Neck, Topline, Body: Neck proudly carried, well muscled and dry. Well arched, with nape of neck widening gradually toward body. Length of neck proportioned to body and head. Withers pronounced and forming the highest point of the body. Back short, firm, of sufficient width, and muscular at the loins, extending in a straight line from withers to the slightly rounded croup. Chest broad with forechest well defined. Ribs well sprung from the spine, but flattened in lower end to permit elbow clearance. Brisket reaching deep to the elbow. Belly well tucked up, extending in a curved line from the brisket. Loins wide and muscled. Hips broad and in proportion to body, breadth of hips being approximately equal to breadth of body at rib cage and shoulders. Tail docked at approximately second joint, appears to be a continuation of the spine, and is carried only slightly above the horizontal when the dog is alert.

Forequarters: Shoulder Blade-sloping forward and downward at a 45-degree angle to the ground meets the upper arm at an angle of 90 degrees. Length of shoulder blade and upper arm are equal. Height from elbow to withers approximately equals height from ground to elbow. Legs seen from front and side, perfectly straight and parallel to each other from elbow to pastern; muscled and sinewy, with heavy bone. In normal pose and when gaiting, the elbows lie close to the brisket. Pasterns firm and almost perpendicular to the ground. Dewclaws may be removed. Feet well arched, compact, and catlike, turning neither in nor out.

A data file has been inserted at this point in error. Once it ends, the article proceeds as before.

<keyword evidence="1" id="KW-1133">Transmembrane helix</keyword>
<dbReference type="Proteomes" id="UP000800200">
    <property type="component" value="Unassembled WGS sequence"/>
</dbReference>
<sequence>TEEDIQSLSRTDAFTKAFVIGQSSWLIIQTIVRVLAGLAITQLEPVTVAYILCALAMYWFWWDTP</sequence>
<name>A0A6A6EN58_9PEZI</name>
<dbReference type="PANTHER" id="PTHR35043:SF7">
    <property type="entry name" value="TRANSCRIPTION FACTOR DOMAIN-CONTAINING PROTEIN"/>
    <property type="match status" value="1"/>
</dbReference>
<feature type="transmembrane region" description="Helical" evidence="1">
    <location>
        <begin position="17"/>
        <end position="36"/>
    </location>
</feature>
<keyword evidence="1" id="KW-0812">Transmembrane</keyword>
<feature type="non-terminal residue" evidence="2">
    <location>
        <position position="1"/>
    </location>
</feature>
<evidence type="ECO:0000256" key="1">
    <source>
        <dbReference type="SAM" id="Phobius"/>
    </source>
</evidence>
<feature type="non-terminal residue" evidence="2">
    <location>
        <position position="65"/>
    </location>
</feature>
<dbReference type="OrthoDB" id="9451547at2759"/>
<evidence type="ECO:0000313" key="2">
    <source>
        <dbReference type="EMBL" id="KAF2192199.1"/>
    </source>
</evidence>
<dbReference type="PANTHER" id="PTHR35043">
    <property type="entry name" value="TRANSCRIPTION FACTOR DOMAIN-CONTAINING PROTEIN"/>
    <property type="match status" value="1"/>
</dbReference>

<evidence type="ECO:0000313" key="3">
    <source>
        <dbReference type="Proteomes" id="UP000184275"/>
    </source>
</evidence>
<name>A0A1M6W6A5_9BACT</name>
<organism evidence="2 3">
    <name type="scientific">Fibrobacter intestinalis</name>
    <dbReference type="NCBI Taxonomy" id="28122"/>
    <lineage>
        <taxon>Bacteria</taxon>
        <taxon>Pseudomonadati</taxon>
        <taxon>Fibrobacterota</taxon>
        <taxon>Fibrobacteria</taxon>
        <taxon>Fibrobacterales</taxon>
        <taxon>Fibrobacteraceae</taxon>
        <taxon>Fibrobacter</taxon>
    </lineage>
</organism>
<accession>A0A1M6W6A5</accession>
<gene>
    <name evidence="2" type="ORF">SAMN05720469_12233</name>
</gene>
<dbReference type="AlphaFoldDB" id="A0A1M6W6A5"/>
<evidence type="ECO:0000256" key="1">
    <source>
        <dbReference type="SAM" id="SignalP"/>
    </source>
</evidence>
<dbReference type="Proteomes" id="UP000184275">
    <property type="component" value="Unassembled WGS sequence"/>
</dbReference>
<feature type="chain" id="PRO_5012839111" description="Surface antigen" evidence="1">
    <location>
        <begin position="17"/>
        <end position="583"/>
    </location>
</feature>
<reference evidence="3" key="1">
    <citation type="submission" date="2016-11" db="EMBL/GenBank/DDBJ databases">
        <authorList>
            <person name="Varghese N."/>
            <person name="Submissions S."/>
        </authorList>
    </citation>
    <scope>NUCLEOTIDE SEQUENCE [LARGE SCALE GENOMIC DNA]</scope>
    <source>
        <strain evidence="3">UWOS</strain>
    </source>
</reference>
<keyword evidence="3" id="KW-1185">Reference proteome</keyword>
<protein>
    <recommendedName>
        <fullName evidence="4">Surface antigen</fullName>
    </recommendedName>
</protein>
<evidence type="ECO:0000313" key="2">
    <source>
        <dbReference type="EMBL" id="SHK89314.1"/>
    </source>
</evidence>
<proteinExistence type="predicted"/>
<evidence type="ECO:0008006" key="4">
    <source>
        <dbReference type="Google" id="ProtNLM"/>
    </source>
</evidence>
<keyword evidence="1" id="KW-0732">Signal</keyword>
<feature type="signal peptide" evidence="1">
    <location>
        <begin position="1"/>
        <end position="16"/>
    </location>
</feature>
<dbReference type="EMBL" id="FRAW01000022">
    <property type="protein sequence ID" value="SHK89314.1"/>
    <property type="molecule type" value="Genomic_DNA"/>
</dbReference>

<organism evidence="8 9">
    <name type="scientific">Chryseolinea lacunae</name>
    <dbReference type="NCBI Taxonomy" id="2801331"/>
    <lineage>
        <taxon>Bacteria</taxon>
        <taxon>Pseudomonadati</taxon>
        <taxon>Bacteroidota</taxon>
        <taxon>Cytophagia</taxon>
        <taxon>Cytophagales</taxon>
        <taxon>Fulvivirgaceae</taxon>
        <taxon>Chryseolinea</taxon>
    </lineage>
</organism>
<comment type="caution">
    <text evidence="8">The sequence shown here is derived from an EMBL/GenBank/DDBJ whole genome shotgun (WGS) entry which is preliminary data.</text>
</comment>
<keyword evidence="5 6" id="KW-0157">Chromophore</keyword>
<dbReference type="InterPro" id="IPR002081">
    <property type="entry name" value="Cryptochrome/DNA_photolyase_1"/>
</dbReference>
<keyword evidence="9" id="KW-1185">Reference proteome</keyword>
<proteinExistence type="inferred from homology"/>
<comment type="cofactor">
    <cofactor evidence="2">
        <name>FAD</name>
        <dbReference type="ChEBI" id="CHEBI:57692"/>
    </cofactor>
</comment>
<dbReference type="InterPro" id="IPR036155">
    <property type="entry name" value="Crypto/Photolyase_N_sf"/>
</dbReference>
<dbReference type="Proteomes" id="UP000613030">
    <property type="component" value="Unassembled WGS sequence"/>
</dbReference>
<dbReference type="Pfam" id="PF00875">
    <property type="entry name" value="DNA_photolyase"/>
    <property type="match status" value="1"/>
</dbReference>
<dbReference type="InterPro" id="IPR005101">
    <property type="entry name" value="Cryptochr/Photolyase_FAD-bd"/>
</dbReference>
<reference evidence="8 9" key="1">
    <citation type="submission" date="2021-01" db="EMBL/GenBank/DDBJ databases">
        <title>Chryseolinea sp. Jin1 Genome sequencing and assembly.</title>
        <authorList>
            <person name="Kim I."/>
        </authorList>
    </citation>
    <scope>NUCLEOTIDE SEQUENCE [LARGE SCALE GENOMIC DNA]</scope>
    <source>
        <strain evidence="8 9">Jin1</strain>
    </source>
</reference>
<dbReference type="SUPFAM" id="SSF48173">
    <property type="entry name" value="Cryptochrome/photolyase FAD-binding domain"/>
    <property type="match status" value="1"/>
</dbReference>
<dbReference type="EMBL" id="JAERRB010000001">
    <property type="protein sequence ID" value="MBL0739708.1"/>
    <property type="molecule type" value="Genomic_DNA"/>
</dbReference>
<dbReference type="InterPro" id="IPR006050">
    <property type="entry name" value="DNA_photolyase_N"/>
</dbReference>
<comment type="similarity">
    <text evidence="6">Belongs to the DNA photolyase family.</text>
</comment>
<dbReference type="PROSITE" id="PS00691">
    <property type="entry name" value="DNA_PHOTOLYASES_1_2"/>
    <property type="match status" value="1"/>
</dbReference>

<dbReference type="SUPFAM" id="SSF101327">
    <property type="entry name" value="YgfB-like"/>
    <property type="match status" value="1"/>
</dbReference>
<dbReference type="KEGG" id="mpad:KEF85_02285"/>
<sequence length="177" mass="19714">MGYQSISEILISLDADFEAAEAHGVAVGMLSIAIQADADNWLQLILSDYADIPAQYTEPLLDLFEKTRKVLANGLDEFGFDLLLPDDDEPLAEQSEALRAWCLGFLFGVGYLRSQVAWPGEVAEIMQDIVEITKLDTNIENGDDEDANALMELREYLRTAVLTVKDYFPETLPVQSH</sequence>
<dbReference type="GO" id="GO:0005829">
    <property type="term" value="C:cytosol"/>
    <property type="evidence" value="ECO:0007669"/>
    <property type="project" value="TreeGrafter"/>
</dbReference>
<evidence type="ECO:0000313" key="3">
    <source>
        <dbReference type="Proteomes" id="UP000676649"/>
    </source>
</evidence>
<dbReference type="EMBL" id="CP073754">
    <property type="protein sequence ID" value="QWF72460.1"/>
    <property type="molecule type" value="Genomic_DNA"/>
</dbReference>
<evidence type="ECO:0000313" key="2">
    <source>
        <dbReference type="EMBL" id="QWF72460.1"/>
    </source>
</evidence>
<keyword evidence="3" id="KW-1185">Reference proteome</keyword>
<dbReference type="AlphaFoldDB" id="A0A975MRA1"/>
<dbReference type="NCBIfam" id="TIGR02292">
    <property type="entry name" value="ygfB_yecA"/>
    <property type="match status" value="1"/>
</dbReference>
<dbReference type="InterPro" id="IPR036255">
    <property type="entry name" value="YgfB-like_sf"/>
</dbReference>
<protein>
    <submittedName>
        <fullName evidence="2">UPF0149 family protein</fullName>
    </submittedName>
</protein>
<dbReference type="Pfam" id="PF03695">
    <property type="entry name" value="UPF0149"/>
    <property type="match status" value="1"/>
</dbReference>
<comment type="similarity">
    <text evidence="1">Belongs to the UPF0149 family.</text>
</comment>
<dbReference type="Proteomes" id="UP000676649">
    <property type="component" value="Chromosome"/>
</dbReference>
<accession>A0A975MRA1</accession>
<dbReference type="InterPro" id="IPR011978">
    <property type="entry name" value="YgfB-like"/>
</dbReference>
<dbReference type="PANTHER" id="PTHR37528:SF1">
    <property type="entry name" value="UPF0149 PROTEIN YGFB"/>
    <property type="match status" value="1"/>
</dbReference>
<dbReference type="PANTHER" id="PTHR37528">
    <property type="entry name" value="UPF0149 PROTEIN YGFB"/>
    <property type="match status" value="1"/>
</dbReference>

Hindquarters: The angulation of the hindquarters balances that of the forequarters. Hip bone falls away from spinal column at an angle of about 30 degrees, producing a slightly rounded, well filled-out croup. Upper shanks at right angles to the hip bones, are long, wide, and well muscled on both sides of thigh, with clearly defined stifles. Upper and lower shanks are of equal length. While the dog is at rest, hock to heel is perpendicular to the ground. Viewed from the rear, the legs are straight, parallel to each other, and wide enough apart to fit in with a properly built body. Dewclaws, if any, are generally removed. Cat feet as on front legs, turning neither in nor out.

Coat: Smooth-haired, short, hard, thick and close lying. Invisible gray undercoat on neck permissible.

Color and Markings: Allowed Colors-Black, red, blue, and fawn (Isabella). Markings-Rust, sharply defined, appearing above each eye and on muzzle, throat and forechest, on all legs and feet, and below tail. White patch on chest, not exceeding 1⁄2 square inch, permissible. Disqualifying Fault – Dogs not of an allowed color.

Gait: Free, balanced, and vigorous, with good reach in the forequarters and good driving power in the hindquarters. When trotting, there is strong rear-action drive. Each rear leg moves in line with the foreleg on the same side. Rear and front legs are thrown neither in nor out. Back remains strong and firm. When moving at a fast trot, a properly built dog will single-track. Temperament: Energetic, watchful, determined, alert, fearless, loyal and obedient. The judge shall dismiss from the ring any shy or vicious Doberman. Shyness-A dog shall be judged fundamentally shy if, refusing to stand for examination, it shrinks away from the judge; if it fears an approach from the rear; if it shies at sudden and unusual noises to a marked degree. Viciousness-A dog that attacks or attempts to attack either the judge or its handler, is definitely vicious. An aggressive or belligerent attitude towards other dogs shall not be deemed viciousness.

Faults: The foregoing description is that of the ideal Doberman Pinscher. Any deviation from the above described dog must be penalized to the extent of the deviation.

Disqualifications: Overshot more than 3/16 of an inch, undershot more than 1⁄8 of an inch. Four or more missing teeth. Dogs not of an allowed color.

Approved February 6, 1982 Reformatted November 6, 1990